You often hear that content is king. Modern businesses, big or small, rely on a plethora of content that is curated to connect with a relevant audience. Though are startups and SMEs using content marketing to scale?
Startups generally have a love-hate relationship with content marketing; it costs about 62% less than traditional marketing to generate three times as many leads but can be tricky to master.
Beyond snazzy copies and aesthetic visuals, scaling your startup requires you to strategically plan, put out and analyze content to achieve certain business goals using a smaller budget. In other words, you’re not investing less, you are stretching your investments further.
The rampant use of content marketing paired with the creative nature of the industry can leave you scrambling for the one tactic that works. Where do you begin?
Here, we explore the ways that startups have used content to scale their businesses.
Write in-depth articles to educate your users
Previously, companies used blogging to let people know of their presence or product. Content marketing is a strategic form of marketing that delves deeper into the consumer journey, from buyer awareness to developing loyalty. Startups can now make use of SEO tools to overcome the limitations of physical size.
Regularly producing relevant and compelling articles can help your brand connect with readers on a personal level. You do not necessarily have to sell a product, instead focus on topics that the audience want to know about and conveniently supports your brand.
Take a look at how D2L has used content blogging to cultivate users’ interests. The Canada-based company is an edtech solutions provider and the creator of the world-known Brightspace LMS platform. To reach out to potential stakeholders, they have listed articles that genuinely answer general queries that people have about eLearning, learning management systems and edtech in general. This drives website traffic and naturally yields a bigger pool of leads.
D2L shares the role of AI and automation in today’s classroom and how they are moving the industry forward.
Additionally, as opposed to hard-selling, the articles show how Brightspace LMS can help make education more accessible, and efficient.
Leverage user-generated content
User-generated content (UGC) could pave your way to viral marketing – with very little cost. This refers to any sort of content that is put out by unpaid creators.
The beauty of UCG is obvious: less revenue is pumped into creating exposure and credibility for your brand.
The caveat, however, is that modern consumers regulate their personal platforms and do not just post about anything. The challenge here is how you get things to catch on.
With social distancing measures leaving us with social media to connect with the world, brands have danced their way to apps like TikTok to reach audiences. Companies such as Grab have taken to USG to kickstart their latest promotion with the #GF7SecAd challenge. This encourages users to make 7 second videos with their GrabFood orders, and the company turns them into ads for the establishments.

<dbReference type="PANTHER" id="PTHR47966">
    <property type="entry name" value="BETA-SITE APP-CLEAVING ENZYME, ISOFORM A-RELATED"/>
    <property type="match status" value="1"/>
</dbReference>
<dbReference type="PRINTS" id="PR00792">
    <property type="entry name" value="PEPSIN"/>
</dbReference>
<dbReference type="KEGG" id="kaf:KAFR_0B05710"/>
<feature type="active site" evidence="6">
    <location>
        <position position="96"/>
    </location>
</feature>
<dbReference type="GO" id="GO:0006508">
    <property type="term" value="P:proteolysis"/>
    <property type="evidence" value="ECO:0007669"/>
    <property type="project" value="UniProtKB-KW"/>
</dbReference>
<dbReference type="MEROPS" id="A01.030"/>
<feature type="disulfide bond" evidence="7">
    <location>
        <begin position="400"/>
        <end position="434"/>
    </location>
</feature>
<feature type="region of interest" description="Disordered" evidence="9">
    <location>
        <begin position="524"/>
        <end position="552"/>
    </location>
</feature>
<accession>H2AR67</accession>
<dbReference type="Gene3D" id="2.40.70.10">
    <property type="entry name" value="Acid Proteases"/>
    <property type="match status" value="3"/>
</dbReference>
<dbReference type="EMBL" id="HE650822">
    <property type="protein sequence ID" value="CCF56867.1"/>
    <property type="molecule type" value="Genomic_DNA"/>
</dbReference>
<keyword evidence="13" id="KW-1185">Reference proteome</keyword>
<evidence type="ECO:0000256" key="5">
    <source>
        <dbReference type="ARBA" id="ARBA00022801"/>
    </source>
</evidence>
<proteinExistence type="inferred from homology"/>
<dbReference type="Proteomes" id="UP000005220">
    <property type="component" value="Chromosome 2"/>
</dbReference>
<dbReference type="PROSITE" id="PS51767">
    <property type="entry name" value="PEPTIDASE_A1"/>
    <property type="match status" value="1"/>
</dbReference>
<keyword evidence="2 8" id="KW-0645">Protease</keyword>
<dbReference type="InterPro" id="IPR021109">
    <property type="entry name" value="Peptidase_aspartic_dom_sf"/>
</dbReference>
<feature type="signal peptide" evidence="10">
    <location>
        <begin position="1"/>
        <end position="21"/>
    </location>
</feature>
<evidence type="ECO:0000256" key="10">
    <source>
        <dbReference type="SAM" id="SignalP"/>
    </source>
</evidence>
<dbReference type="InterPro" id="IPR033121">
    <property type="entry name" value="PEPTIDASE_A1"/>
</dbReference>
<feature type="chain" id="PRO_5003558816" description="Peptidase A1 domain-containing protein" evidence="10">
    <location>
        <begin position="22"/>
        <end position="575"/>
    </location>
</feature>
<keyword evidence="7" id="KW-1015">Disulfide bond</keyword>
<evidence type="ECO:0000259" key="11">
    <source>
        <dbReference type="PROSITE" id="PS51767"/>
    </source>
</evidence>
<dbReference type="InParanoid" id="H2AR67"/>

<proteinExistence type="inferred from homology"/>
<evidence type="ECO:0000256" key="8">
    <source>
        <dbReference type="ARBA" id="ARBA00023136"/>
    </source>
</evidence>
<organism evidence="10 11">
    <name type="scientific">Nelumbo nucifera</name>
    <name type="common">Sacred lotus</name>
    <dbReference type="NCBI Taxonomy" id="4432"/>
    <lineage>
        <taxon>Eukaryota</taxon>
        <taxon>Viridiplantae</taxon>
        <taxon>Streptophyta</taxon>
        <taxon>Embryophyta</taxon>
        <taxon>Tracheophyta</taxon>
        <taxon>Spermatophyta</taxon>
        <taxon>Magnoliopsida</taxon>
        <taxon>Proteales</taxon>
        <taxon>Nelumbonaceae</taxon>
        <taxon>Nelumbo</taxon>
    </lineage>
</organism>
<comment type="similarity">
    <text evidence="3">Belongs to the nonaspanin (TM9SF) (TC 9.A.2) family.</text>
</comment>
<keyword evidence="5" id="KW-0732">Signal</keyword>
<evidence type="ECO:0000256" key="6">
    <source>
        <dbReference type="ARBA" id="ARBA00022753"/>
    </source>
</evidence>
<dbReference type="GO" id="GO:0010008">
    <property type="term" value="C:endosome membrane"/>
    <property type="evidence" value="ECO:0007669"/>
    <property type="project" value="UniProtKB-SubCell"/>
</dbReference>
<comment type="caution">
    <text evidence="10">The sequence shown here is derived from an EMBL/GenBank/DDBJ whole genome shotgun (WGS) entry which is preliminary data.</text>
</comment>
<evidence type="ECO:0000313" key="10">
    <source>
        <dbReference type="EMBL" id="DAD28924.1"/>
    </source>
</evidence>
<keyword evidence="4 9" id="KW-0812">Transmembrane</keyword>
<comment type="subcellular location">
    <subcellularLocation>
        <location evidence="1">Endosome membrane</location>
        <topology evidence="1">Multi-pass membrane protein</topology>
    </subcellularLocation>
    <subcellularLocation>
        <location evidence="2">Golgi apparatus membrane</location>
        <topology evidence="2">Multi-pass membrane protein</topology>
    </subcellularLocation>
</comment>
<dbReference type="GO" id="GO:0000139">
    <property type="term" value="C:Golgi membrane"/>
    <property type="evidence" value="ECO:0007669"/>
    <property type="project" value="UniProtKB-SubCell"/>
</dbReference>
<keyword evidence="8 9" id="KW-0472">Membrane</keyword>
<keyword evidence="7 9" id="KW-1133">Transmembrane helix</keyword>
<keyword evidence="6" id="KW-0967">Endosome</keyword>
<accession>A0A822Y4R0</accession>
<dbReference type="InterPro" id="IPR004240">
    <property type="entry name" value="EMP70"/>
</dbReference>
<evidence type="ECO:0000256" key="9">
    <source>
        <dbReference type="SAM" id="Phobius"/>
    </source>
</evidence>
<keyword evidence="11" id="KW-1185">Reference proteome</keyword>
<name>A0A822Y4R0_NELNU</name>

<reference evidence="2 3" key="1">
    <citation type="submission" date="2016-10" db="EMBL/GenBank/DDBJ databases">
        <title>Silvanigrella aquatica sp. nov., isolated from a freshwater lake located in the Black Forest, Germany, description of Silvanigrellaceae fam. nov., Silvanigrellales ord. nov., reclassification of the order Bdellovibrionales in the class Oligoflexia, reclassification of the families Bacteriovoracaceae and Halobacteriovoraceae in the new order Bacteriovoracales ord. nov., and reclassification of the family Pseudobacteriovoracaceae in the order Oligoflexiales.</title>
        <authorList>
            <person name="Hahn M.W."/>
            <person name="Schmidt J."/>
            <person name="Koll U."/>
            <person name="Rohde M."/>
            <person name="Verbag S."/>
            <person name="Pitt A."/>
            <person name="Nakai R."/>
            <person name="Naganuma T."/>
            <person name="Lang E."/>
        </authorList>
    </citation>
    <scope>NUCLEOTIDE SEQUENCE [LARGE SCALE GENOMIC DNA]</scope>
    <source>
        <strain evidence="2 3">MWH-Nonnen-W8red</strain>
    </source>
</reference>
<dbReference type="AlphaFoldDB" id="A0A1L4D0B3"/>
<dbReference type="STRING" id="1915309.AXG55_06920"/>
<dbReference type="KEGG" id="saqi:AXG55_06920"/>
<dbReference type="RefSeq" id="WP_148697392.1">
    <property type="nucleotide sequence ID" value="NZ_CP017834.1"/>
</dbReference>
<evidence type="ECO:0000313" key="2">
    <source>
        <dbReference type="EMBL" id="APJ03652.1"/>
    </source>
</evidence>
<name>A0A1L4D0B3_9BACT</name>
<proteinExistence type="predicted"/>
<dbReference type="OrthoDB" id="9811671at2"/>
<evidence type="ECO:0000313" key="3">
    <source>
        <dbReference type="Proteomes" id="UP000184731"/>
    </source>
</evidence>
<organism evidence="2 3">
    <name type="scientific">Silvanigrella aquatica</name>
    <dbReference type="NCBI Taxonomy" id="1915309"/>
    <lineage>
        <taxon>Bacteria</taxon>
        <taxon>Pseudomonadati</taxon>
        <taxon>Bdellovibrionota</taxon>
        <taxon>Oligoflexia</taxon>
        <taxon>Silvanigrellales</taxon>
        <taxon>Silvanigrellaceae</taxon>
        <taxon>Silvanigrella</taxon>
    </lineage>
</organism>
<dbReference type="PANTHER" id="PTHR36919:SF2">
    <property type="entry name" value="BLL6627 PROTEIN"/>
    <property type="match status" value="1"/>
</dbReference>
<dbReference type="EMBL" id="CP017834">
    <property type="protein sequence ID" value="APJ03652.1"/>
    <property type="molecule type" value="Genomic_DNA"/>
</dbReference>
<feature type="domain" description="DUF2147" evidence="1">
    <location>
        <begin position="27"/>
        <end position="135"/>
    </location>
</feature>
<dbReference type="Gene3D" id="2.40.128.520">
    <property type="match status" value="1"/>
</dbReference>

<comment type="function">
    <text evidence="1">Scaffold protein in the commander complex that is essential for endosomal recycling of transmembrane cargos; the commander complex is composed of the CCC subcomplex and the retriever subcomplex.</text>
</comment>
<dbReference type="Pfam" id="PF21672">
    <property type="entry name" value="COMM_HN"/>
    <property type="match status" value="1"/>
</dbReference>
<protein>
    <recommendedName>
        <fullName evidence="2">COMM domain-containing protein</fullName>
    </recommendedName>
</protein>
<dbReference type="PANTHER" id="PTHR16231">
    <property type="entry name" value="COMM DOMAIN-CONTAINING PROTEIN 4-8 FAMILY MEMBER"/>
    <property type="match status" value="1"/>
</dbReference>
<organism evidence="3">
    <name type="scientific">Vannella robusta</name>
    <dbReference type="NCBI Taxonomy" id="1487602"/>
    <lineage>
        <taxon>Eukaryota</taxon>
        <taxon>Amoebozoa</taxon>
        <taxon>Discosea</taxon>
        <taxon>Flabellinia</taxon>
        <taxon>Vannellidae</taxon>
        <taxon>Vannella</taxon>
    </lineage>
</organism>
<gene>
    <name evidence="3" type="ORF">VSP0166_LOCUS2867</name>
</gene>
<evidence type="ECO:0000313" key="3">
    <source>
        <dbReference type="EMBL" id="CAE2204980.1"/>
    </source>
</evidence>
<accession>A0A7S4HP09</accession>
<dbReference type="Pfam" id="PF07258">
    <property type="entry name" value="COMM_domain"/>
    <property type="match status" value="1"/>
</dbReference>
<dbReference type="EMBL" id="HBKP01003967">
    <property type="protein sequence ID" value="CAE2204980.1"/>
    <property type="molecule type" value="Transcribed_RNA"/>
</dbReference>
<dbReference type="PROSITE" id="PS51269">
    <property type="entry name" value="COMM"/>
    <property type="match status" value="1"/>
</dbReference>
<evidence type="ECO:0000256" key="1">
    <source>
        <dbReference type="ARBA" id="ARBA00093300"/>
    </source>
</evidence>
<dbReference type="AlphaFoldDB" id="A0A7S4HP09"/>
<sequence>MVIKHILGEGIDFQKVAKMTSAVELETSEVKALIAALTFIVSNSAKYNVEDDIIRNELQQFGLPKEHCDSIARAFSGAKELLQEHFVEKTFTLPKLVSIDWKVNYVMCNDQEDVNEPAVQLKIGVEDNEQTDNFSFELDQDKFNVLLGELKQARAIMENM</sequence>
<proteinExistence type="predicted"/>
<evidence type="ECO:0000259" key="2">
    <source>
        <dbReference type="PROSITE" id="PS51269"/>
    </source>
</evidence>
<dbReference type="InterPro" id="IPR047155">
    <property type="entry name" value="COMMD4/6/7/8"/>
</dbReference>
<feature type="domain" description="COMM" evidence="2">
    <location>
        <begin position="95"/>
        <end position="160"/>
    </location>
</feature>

The prize? A chance for 20 participants to win a $20 GrabFood voucher each. Grab was able generate a whopping amount of UGC, without having to fork out exorbitant advertising costs.
The hashtag on TikTok has since garnered 4.7 million views; it has created not only publicity for Grab, but an endless scroll of free ads for their partner restaurants.
Because even highly funded startups need scalability too.
Integrate influencer marketing with content marketing
Influencer marketing has been around since, well, influencers. And it is definitely not cheap. Brands willingly splurge on well-known personalities to promote their product/services to somewhat of a cult following. The loyalty that fans hold for the influencers is easily converted to revenue.
Over the years, influencer marketing has developed a stigma of being unauthentic. This poses the issue of ads being difficult to trust and being just another paid promotion.
Content marketing, on the other hand, focuses on cost-effectiveness. These two methods hand-in – hand could make your marketing strategy more valuable for consumers above simply boosting awareness.
An example would be ShopBack, a local startup offering cashbacks for users on online stores and restaurants, engaging influencers to spread awareness through vlogs on YouTube. Take a look at Naomi Neo’s vlog on becoming a mother.
The video follows her usual daily routine, with a snippet of her talking about how hard it is to decide on where to eat. Conveniently, she pulls out the app to talk about their latest service – Shopback GO.
Gone are the days where vloggers rave continuously about a product for five minutes. Instead, content marketing strengthens the audiences’ trust by allowing them to visualize how influencers actually use the product through riveting stories. Furthermore, influencers are able to target niche markets that startups are looking for.
Implementing a killer content strategy has the power to get your startup off the ground or propel it into the success that you have envisioned. After you have come up with a campaign, don’t forget to check whether your strategies are actually working.
This article originally appeared on SYNC under the title ‘How startups are using content marketing to scale‘ and has been edited.